Posted on July 21, 2020 at 7:22 PM
Russian Government Denies having Any Link with Russian APT29 Hackers
The National Security Agency, the Cybersecurity Infrastructure Agency, and the Department of Homeland Security, are jointly accusing Russia of cyber espionage and hacking campaigns.
Apart from the US security agencies, United Kingdom’s National Cyber Security Center as well as Canada’s Communications Security Establishment are also accusing Russia of the same hacking attempt.
This will likely mar the already strained relationship between Russia and the West.
The officials said the hacking syndicate, known by different pseudonyms such as Cozy Bear and APT29, is likely the orchestrator of the attack.
Russia has been in the news lately, with reports the country has developed what may look to become the right vaccine for coronavirus. However, Oxford University and a partnering pharmaceutical company in the U.K have claimed Russia stole the prototype of that vaccine from the company.
Dominic Raab, UK’s foreign secretary said it is wrong for Russian Intelligence Services to target companies and institutions battling to develop vaccines against the pandemic.
Russia denies any involvement with hacker
Recently, Russia denied allegations that it was involved in hacking attempts against pharmaceutical and academic bodies in the west. Anton Sinluanov, France Finance Minister, stressed that the Russian government is not coordinating or working for the hacking group.
“There are no hackers working for the Russian government, so our government does not consider any actions by hackers, nor does it coordinate them,” he said yesterday. He further stated that no hacker was given a mandate by the Russian government to access the websites of pharmaceutical companies.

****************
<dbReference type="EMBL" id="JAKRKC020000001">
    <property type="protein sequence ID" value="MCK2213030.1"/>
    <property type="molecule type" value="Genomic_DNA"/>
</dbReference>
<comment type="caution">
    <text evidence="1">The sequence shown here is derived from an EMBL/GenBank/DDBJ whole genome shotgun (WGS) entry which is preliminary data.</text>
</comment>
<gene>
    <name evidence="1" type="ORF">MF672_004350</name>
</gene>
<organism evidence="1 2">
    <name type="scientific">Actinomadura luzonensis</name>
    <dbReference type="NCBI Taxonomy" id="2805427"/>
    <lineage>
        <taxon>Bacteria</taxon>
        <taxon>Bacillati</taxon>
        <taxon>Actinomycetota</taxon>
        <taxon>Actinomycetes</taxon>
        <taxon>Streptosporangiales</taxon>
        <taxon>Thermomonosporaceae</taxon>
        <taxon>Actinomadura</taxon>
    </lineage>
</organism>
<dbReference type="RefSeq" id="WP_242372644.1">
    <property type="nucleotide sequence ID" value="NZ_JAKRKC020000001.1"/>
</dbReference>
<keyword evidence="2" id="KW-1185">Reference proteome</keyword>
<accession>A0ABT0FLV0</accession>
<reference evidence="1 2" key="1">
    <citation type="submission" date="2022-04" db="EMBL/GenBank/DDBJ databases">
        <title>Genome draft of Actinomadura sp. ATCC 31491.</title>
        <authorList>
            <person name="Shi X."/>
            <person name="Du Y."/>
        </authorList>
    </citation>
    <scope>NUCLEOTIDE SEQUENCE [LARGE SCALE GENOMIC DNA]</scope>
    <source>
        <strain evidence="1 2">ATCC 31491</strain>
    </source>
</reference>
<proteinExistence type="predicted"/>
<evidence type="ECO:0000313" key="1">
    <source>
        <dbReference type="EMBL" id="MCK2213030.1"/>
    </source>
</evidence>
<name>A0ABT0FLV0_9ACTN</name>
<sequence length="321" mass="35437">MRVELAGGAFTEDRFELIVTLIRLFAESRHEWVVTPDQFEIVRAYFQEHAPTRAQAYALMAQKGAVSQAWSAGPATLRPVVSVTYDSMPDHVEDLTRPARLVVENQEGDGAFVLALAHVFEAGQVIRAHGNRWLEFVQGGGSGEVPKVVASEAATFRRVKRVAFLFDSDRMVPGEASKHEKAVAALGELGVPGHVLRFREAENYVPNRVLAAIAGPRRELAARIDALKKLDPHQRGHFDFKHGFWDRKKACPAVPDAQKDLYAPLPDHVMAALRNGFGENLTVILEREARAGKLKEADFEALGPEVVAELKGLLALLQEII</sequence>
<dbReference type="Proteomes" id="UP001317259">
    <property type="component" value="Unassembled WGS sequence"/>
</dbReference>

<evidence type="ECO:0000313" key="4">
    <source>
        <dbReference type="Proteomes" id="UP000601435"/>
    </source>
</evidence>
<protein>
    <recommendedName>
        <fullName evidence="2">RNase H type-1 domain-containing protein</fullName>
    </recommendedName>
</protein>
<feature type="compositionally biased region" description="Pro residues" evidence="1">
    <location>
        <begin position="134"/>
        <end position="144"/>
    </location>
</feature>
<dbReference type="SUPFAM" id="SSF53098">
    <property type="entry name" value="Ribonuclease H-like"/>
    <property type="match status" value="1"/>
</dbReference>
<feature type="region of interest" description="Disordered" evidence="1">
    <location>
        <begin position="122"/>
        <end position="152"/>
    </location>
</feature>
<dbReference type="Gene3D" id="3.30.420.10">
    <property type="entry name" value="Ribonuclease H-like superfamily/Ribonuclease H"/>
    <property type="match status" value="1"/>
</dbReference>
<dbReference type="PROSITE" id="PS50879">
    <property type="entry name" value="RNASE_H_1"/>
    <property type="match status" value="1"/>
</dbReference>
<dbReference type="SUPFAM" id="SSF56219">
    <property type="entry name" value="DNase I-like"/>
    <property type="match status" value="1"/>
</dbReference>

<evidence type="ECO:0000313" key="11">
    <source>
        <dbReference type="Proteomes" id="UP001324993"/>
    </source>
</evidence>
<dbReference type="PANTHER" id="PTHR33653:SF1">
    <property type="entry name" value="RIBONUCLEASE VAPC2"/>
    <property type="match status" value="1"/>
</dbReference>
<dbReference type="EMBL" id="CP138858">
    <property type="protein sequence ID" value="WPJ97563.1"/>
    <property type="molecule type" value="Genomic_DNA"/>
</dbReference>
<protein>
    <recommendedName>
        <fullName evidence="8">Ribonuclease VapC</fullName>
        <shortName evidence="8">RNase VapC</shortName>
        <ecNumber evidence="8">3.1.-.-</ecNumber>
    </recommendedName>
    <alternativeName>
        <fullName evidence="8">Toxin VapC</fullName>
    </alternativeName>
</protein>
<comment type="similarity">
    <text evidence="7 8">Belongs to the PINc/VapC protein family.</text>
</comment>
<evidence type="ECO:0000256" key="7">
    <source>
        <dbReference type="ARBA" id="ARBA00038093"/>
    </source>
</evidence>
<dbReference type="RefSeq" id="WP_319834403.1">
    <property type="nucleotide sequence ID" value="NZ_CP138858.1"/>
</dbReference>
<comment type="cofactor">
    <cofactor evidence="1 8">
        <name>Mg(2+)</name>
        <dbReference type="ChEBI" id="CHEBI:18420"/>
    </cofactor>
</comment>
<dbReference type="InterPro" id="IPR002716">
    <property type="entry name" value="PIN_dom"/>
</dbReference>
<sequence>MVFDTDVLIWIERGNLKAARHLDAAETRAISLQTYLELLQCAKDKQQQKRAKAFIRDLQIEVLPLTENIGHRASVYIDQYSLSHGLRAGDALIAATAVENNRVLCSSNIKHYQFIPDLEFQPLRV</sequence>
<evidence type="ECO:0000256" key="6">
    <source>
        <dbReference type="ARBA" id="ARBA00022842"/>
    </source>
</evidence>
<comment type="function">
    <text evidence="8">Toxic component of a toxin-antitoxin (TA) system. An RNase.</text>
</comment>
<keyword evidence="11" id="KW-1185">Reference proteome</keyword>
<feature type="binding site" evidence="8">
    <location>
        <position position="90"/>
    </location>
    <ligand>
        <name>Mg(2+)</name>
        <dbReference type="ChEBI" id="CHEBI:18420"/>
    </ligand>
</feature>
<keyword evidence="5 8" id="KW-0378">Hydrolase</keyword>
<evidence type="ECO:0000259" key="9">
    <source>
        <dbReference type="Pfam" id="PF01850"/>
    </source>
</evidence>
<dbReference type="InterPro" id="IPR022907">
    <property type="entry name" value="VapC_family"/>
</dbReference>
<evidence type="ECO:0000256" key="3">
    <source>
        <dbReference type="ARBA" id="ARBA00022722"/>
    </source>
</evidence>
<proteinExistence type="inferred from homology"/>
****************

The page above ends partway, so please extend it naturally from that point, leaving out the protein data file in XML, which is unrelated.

Anton said the country has no interest in the coronavirus vaccines of other countries, as Russia is developing its own. As a result, he doesn’t see any sense of hackers to be involved in such hacking activities.
Russia developing a coronavirus vaccine
On Friday, Russia announced that it will soon begin the mass production of a British coronavirus vaccine, being developed by Oxford University and AstraZeneca, as evidence to show Russia does not need to steal COVID-19 vaccine data.
During the coronavirus pandemic, Russia’s relationship with the West has strained even further, with the most recent accusations coming after Russia allegedly spread disinformation about the coronavirus. The same agencies are also accusing Russia of the wrong information. As before, Russia also denied the accusations saying it lacked common sense and has no basis.
Russia faces economic issues too
Apart from the diplomatic issues, Russia is dealing with some economic issues caused by the COVID-19 pandemic, just as other nations are having similar issues. Its number of coronavirus cases is the fourth highest in the world, with close to 770,000 confirmed infections.
Last week, President Vladimir Putin gave his support for the extension of the completion date of the proposed national investment plan of $363 billion to 2030. This is a result of the recession that came along with the COVID-19 pandemic
And last month, the Central Bank of Russia sliced the key interest rate by 100 basis points to 4.5 percent, which is the lowest since 1991 during the fall of the Soviet Union.
Russia’s economic recovery will take time
Some economics have opined that among the developed nations fighting the COVID-19 pandemic and economic turmoil, Russia could be the slowest to recover. The Economist Intelligent Unit published a report last week, stating that the world economy would take up to two years to recover to the economic levels of the pre-coronavirus era. But Russia’s level could lag until 2024 since it has already lost 10 years of growth.
Finance Minister Siluanov was unfazed about the prospect of losing potential investors if Russia is seen as a bad actor following the hacking accusations.
He was rather confident of the economic policies the country is pursuing, stating that the country had already decided to plug the budget deficit and looking for domestic investors. He is, however, not sure whether borrowing money from outside will have a more positive impact.